The new approach, called Cardiocerebral Resuscitation, is dramatically different from guideline-directed cardiopulmonary resuscitation (CPR) procedures. “Cardiocerebral Resuscitation eliminates certain previously recommended procedures and reprioritises the order of actions the emergency medical services deliver,” said Michael J. Kellum, M.D., physician at the University of Arizona Sarver Heart Center and lead author of the report. The study, which involved 125 patients, reports the experiences after the revised protocol was implemented in two Wisconsin counties.
Under the new approach, first responders skipped the first steps of the standard protocol: intubating the patient for ventilation and delivering a shock using a defibrillator. While still attaching the victim to a defibrillator, they did not wait for the device to analyse the patient’s heart rhythm, but started fast, forceful chest compressions. “Intubating the patient and waiting for the defibrillator to do its analysis takes time – time a cardiac arrest victim doesn’t have,” said Gordon A. Ewy, MD, director of the Sarver Heart Center.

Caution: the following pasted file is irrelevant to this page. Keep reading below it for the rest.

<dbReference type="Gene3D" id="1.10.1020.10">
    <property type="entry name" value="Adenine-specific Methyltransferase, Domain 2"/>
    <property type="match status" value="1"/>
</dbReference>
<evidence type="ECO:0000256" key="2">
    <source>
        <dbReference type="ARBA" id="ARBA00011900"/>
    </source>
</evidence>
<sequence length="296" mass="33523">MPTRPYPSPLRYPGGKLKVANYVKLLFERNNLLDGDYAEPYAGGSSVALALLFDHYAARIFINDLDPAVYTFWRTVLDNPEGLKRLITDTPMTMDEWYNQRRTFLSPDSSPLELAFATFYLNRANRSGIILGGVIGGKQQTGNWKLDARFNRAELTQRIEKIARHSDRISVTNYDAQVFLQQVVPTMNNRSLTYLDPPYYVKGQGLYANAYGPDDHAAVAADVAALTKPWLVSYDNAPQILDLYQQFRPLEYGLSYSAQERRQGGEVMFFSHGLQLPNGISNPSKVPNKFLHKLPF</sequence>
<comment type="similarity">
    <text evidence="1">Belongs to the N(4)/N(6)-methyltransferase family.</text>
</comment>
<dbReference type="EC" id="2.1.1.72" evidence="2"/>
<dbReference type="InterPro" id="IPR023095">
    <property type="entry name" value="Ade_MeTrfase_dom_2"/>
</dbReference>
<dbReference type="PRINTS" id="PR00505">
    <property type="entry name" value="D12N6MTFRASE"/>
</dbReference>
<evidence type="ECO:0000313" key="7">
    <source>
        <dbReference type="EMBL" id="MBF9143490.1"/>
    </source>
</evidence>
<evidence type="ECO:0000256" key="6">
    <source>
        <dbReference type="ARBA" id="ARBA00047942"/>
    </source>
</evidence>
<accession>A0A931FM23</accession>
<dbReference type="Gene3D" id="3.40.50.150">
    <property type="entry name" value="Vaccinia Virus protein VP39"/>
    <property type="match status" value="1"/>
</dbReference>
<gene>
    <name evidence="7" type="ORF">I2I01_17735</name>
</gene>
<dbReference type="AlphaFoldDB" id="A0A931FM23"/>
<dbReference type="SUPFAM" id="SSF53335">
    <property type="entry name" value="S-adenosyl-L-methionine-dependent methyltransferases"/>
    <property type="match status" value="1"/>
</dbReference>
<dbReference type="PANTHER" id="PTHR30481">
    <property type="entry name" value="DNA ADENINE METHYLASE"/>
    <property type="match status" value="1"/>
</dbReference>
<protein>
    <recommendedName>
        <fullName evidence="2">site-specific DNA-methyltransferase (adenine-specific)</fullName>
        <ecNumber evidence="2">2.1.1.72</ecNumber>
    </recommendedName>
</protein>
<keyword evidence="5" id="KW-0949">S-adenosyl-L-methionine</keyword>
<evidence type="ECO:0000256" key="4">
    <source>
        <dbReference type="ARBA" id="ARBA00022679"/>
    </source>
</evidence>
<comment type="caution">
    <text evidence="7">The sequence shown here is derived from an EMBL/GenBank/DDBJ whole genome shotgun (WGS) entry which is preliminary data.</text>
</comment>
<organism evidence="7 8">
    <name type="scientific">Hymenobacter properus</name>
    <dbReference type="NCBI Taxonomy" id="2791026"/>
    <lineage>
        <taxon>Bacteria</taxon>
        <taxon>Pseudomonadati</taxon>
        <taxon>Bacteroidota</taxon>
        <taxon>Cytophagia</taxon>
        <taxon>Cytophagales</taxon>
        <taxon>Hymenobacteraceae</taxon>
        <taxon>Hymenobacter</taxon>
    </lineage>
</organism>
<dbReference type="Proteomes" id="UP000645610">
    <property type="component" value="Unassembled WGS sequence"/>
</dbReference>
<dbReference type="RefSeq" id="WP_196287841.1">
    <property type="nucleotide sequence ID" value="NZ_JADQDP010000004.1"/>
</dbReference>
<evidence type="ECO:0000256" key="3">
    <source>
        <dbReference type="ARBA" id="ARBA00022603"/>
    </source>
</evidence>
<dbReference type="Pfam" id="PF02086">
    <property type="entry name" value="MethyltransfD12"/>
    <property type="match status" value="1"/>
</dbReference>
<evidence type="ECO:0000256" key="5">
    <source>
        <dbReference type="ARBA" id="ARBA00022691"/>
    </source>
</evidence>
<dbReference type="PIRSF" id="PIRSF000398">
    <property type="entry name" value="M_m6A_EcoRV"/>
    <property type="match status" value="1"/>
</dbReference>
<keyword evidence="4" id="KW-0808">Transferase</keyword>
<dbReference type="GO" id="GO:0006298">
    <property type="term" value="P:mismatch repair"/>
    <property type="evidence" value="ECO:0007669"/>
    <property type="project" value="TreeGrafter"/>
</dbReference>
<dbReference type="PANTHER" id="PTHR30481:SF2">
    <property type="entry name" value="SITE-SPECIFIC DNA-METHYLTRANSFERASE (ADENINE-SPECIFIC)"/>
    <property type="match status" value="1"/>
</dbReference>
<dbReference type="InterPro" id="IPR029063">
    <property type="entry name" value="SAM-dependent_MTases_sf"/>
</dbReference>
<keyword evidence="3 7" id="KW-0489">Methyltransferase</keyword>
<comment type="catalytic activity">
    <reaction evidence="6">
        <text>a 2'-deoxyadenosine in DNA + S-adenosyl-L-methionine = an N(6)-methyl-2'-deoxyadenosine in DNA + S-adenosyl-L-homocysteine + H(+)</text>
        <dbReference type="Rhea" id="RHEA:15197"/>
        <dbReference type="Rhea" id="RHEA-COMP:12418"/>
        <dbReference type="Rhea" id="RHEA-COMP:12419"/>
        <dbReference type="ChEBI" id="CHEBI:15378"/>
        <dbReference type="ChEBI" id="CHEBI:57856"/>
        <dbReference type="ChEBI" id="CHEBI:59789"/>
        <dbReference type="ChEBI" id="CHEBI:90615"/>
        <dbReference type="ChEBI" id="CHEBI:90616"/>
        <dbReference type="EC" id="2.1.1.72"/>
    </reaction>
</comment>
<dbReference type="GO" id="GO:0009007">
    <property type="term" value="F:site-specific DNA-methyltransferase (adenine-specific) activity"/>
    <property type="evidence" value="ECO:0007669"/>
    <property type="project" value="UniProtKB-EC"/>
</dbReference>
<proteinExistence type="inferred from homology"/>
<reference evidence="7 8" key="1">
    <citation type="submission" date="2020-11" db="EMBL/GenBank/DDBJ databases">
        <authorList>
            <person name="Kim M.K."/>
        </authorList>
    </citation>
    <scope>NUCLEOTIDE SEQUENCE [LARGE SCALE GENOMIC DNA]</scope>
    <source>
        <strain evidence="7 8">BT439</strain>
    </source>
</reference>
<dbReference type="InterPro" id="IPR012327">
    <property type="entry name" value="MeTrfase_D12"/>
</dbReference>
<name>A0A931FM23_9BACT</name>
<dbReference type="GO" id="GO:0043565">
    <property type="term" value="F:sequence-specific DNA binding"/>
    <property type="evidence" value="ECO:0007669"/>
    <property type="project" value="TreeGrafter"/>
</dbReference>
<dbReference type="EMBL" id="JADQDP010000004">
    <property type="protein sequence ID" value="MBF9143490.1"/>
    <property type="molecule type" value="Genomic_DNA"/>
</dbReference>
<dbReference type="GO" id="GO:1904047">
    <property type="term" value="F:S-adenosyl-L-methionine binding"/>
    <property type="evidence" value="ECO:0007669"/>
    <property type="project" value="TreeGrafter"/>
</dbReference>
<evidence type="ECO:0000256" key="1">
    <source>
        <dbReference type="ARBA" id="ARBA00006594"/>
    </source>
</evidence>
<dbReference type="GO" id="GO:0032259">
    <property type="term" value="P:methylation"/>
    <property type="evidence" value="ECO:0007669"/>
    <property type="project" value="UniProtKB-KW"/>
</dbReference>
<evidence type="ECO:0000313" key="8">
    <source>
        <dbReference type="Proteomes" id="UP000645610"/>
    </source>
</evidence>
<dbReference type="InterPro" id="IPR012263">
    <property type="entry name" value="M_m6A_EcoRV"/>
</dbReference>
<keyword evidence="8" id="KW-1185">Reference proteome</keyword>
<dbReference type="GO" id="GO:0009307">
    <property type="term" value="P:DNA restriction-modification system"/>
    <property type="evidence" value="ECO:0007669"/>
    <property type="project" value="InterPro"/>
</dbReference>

“In laboratory experiments, we found that the most important factor of survival is to keep the blood moving through the body by continuous chest compressions,” said Ewy. "Stopping chest compressions for ventilations was far more harmful than helpful. Excessive ventilations during chest compression turned out to be harmful, too.”
First responders applying the new protocol were able to resuscitate the majority (58 percent) of out-of-hospital witnessed cardiac arrest victims, provided they had a “shockable” initial heart rhythm. “Shockable” describes a condition in which the heart quivers rather than beats but can be shocked back into normal beat with a defibrillator. In contrast, the survival rate was only 20 percent in the three years before, when the standard CPR protocol was used.
MEDICA.de; Source: University of Arizona